BWW Review: Identity Politics Twist in MONICA: THIS PLAY IS NOT ABOUT MONICA LEWINSKY at 59E59
This review is not about Monica Lewinsky. Monica: This Play Is Not About Monica Lewinsky, stars Caroline Kinsolving as the complex, archetype-defying quasi-Monica. This clever time-shifting one-act play from Via Brooklyn succinctly captures the tension between holding on and letting go of one's identity in an era where private lives are frequently made public either strategically or by scandal.
Like a double helix, the play evolves non-linearly across several years between 1990 and now. Set in London and the United States, the scenes are interspersed with digital projections and sound bites of that time period's media menu, eg. Y2K, Madonna, O.J., Oprah, and the Clinton impeachment.
Playwright Dianne Nora's script (an abridged version to be produced at the Edinburg Fringe Festival) is clever and concise, threading philosophical questions through provocative yet plausible dialogue. The humor inherent in Monica never takes a cheap shot nor does it need to: the male characters such as The Expat/The Yuppie (Rafe Terrizzi) and The Youth (Jack Collard) mansplain plenty, to Monica's chagrin.
The overall direction of the show, including the set and prop design, is economical and inventive (Hannah Tova Wolff, Director, also did set and prop design). Rather than pantomime props or use furniture, actors serve as a coat tree, glass rack, and scene-adjacent silent observers. In the cool blue light, they add a visual reminder that when people like Monica are alone, they are never truly outside the public eye. And as for the rest of us, we're at best voyeurs and at worst complicit.
In ways both valiant and vulnerable, Monica tries to reconcile her past in the long shadow of infamy while optimistically seeking intimacy, and, as she attempts to shift her status from victim of society to architect of her new life, she does so while under the media's relentless scrutiny. She longs for a one-to-one relationship but is too often forced into a one-to-many role.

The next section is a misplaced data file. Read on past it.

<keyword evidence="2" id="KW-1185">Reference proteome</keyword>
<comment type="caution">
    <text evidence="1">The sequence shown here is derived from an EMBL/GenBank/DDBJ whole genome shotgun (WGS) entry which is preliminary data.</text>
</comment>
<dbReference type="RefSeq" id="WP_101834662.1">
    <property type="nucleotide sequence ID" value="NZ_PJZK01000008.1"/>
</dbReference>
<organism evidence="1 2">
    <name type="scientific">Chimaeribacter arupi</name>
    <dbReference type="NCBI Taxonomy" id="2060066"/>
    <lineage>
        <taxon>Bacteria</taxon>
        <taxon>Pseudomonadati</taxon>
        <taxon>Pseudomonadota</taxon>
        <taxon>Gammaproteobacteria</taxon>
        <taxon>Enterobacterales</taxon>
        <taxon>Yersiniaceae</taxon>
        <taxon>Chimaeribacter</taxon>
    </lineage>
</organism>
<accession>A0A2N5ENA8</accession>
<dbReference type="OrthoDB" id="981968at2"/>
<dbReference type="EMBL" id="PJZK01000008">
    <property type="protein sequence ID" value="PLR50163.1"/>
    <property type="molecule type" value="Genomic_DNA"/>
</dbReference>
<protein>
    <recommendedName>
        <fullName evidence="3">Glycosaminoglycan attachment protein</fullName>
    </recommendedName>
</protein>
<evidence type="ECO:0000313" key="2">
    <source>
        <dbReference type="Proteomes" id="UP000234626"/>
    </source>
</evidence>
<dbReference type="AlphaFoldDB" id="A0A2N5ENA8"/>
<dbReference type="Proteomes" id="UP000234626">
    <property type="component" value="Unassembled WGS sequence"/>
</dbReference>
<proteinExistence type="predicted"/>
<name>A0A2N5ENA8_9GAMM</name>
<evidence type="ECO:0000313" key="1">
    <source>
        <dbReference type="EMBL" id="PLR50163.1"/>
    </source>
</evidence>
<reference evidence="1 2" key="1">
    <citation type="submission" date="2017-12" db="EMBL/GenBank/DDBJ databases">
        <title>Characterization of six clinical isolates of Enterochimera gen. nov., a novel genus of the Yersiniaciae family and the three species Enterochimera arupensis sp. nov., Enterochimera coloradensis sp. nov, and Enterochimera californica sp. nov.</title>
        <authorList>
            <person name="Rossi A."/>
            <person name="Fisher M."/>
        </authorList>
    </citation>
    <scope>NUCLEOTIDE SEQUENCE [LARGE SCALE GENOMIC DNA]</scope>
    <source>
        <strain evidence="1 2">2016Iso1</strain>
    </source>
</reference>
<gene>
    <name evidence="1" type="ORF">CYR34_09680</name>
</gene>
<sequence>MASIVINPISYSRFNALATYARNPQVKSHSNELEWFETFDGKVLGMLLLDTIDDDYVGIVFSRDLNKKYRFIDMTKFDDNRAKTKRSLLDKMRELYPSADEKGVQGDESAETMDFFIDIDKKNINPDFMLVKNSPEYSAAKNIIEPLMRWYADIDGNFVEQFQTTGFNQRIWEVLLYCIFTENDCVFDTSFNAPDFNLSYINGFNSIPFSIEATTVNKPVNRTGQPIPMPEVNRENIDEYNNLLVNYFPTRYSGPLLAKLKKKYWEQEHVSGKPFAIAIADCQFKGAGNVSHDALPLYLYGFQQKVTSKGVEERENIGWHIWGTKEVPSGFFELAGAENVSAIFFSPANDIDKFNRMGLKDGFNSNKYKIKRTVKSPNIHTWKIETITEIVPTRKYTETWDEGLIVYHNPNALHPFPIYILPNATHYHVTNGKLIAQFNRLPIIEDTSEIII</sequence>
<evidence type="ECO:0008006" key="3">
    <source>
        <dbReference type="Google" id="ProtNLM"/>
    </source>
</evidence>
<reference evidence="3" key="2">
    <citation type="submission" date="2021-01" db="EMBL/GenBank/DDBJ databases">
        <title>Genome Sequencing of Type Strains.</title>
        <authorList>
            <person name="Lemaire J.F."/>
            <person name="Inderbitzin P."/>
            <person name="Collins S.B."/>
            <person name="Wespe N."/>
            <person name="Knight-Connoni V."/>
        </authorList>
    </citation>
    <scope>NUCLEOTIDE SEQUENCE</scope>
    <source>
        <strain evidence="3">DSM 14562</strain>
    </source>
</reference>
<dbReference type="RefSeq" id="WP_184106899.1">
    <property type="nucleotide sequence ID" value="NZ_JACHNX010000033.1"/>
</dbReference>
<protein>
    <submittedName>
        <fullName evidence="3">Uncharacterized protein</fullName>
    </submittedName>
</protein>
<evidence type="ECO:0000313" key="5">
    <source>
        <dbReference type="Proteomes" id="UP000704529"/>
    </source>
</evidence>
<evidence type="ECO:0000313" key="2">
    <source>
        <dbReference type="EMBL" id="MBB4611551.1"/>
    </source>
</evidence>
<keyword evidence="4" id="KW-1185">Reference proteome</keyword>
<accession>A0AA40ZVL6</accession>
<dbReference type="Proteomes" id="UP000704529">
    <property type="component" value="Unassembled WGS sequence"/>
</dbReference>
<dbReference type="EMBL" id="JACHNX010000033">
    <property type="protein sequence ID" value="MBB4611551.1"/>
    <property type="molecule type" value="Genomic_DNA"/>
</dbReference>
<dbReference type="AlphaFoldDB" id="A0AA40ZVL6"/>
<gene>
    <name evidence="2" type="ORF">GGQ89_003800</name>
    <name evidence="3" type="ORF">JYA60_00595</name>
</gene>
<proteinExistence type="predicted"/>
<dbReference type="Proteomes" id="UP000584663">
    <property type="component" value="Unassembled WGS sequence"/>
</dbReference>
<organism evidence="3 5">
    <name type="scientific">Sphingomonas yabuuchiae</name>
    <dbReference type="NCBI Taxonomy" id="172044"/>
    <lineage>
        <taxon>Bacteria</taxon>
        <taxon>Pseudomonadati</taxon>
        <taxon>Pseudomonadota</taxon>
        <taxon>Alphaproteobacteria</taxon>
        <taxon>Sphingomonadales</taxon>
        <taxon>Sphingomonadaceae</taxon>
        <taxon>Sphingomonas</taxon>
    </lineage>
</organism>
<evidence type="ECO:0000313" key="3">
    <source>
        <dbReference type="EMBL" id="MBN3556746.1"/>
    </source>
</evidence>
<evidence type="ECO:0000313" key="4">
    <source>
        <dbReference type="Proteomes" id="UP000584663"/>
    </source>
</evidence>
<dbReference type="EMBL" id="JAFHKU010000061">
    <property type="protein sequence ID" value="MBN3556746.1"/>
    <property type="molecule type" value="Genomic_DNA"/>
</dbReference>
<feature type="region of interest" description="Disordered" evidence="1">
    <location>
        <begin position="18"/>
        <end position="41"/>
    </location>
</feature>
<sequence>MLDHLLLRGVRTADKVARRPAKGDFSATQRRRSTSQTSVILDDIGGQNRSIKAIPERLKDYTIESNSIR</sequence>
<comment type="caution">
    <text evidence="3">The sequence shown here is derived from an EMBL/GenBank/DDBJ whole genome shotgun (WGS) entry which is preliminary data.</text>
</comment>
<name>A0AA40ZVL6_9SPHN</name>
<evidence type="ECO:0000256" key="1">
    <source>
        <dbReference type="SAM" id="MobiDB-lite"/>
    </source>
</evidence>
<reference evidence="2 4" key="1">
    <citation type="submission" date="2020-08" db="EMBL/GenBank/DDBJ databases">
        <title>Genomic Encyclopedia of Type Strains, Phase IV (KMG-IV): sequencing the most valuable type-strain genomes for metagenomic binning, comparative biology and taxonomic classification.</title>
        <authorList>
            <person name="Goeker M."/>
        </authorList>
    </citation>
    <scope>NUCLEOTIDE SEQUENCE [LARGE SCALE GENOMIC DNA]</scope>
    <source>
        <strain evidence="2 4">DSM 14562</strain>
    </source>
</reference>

THE EXPAT: I can't get over your face. I mean--I've seen you so many times before and you've been in my mind, in my mind's eye, and now you're . . . here.
MONICA: Am I really though?
THE EXPAT: Yes. And no one will believe me.
MONICA: People will believe anything.
Although paparazzi are not featured in the play as explicit characters, the media's omnipresent gaze still permeates every scene and echoes in most conversations. Monica endures on a personal level the reality of what plagues society systemically: how men and women are treated differently, particularly amidst conflict and scandal. In each tightly constructed exchange, Monica sets and resets boundaries to maintain a sense of safety and identity, physically and emotionally.
In the book When, author Daniel Pink inverts the "Timing is everything" adage into "Everything is timing." On a macro or micro scale, when we do something is often more important than what it is we're actually doing. And what is it that we are doing? If you're Monica (and we are all Monica) we are celebrating the holidays, going to therapy, arguing over politics, dating, holding down jobs, going to funerals, getting laid and getting angry. And not necessarily in that order.
Monica: This Play is Not About Monica Lewinsky is a timely and entertaining reminder that the game of gender and identity politics is neither won nor lost; it just doubles back on itself with new players.
Photo Credit: Katy Beth Barber